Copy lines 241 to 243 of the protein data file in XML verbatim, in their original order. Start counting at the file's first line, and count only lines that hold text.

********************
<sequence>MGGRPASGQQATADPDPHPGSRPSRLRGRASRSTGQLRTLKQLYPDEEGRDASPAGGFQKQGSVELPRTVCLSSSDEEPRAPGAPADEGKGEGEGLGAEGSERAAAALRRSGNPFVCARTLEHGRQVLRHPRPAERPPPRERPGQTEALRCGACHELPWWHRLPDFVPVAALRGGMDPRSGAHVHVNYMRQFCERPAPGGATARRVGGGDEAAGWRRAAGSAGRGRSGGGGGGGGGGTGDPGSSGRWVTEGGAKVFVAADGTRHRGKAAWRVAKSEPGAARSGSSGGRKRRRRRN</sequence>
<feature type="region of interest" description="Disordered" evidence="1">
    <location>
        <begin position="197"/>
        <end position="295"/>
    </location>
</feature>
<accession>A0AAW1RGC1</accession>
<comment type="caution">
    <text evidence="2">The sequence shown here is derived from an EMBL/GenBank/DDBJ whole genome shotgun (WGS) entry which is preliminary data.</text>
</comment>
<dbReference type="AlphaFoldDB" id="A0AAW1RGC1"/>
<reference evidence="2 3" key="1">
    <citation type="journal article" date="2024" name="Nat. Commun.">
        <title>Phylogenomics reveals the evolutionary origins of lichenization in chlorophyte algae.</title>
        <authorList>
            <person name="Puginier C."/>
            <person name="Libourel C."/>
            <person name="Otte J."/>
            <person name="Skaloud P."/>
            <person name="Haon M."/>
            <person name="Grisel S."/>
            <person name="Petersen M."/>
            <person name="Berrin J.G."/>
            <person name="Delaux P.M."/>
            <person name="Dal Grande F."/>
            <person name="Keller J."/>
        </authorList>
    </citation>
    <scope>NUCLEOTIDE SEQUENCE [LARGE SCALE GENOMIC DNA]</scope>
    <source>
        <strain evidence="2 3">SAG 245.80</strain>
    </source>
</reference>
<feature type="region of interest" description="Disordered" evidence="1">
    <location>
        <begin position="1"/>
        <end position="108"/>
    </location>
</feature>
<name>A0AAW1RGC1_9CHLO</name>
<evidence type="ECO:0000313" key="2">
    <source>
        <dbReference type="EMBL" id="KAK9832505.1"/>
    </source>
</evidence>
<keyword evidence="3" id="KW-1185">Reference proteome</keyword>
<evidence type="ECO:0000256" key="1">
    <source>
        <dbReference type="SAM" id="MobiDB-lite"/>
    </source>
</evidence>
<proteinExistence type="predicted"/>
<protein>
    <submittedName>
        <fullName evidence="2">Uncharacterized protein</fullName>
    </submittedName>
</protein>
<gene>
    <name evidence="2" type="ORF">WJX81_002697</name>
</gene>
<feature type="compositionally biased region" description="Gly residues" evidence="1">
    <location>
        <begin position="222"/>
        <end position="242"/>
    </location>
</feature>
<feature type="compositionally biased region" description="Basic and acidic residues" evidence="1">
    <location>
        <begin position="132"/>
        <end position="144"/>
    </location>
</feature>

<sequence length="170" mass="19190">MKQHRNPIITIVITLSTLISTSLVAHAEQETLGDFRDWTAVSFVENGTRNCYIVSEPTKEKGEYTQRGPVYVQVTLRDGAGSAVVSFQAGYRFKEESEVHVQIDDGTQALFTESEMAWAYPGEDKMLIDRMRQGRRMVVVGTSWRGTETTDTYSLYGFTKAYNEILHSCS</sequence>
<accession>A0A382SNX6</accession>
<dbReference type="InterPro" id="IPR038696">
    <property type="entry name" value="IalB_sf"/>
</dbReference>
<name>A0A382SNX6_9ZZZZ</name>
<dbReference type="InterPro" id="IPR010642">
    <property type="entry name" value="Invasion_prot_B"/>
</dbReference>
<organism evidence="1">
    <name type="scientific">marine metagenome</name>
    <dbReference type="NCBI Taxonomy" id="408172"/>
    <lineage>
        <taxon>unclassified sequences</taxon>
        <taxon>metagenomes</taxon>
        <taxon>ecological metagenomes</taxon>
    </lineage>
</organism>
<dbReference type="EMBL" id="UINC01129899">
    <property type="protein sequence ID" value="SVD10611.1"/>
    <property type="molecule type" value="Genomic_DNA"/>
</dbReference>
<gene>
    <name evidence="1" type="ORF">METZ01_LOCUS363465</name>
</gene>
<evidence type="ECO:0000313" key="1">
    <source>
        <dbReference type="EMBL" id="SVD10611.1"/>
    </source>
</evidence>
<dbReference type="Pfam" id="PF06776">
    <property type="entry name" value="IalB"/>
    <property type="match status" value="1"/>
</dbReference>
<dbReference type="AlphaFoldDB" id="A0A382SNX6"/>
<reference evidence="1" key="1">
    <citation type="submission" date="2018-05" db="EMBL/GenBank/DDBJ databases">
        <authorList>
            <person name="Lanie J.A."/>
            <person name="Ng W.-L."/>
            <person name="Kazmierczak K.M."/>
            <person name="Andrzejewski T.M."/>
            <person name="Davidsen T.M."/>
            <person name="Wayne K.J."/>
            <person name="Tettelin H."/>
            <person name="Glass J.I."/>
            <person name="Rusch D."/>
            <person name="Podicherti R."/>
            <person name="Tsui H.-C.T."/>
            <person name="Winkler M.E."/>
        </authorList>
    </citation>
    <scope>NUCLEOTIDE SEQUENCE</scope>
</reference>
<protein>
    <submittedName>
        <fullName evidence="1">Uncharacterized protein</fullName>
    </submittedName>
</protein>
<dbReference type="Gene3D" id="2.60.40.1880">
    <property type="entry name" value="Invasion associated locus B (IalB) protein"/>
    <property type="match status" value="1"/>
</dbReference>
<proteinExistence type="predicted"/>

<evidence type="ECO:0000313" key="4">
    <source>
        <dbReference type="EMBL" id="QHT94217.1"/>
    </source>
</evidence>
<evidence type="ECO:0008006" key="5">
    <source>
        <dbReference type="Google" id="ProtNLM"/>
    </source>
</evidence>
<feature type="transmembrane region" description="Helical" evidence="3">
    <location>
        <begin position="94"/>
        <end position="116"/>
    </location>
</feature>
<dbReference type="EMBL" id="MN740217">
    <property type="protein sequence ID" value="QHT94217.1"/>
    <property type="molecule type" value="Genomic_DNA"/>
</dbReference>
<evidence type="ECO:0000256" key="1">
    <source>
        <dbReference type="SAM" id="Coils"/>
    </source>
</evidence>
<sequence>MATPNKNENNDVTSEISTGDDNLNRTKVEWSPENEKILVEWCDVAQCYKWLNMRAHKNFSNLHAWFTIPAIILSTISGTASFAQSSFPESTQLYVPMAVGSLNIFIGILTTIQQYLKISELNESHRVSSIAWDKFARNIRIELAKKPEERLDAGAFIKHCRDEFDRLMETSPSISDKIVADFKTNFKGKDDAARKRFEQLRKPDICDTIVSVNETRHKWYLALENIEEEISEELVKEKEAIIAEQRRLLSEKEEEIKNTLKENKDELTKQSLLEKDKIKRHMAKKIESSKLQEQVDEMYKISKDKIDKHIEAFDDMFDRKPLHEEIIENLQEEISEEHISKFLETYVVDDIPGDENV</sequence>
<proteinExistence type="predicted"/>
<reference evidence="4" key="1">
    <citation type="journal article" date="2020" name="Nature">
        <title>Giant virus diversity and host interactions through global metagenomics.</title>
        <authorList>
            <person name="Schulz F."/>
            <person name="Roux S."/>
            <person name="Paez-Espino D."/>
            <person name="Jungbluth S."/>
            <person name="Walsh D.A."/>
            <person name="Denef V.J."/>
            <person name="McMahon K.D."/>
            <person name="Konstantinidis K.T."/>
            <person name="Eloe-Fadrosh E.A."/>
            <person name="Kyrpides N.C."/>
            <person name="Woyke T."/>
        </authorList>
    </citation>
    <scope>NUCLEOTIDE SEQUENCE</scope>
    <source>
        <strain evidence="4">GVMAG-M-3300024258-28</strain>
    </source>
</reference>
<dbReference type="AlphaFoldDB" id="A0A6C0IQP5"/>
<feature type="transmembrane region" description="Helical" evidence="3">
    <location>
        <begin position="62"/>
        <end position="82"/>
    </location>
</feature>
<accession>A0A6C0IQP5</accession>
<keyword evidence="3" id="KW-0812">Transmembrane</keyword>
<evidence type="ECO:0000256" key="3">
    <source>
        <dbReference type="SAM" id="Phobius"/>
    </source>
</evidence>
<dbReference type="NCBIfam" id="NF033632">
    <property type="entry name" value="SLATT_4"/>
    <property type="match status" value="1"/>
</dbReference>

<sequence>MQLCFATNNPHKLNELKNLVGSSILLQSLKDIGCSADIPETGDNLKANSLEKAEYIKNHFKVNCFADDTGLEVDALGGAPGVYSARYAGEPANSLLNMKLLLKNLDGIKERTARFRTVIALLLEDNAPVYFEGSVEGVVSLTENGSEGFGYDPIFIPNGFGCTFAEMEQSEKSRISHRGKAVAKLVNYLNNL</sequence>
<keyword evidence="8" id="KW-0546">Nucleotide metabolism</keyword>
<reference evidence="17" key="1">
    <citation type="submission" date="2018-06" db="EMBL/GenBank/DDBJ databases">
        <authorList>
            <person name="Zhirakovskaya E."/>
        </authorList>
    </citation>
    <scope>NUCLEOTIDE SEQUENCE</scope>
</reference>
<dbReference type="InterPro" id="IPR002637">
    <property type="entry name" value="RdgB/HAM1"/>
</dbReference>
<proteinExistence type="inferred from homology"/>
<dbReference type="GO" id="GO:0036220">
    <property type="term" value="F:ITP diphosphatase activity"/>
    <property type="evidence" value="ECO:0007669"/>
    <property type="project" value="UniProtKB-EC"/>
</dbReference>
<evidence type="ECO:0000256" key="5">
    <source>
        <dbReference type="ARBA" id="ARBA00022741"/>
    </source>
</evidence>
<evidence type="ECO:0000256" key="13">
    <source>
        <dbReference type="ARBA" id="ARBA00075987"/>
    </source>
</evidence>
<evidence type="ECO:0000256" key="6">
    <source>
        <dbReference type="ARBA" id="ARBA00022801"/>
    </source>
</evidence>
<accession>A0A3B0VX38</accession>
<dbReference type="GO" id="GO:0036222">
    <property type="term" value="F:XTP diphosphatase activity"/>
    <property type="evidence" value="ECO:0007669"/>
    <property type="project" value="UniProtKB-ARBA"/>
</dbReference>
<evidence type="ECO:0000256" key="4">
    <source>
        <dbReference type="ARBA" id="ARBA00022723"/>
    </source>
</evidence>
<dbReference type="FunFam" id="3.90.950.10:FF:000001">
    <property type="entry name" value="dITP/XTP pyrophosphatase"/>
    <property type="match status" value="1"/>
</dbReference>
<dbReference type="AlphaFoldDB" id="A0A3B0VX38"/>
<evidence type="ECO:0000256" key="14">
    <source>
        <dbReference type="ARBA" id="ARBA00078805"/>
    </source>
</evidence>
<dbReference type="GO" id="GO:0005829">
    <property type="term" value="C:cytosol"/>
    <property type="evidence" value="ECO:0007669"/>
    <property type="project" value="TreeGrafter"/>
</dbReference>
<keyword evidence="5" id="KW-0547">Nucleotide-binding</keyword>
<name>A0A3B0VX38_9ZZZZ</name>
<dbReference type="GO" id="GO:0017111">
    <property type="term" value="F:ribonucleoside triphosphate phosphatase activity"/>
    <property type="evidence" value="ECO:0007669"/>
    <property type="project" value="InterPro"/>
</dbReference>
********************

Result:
    <property type="term" value="F:XTP diphosphatase activity"/>
    <property type="evidence" value="ECO:0007669"/>
    <property type="project" value="UniProtKB-ARBA"/>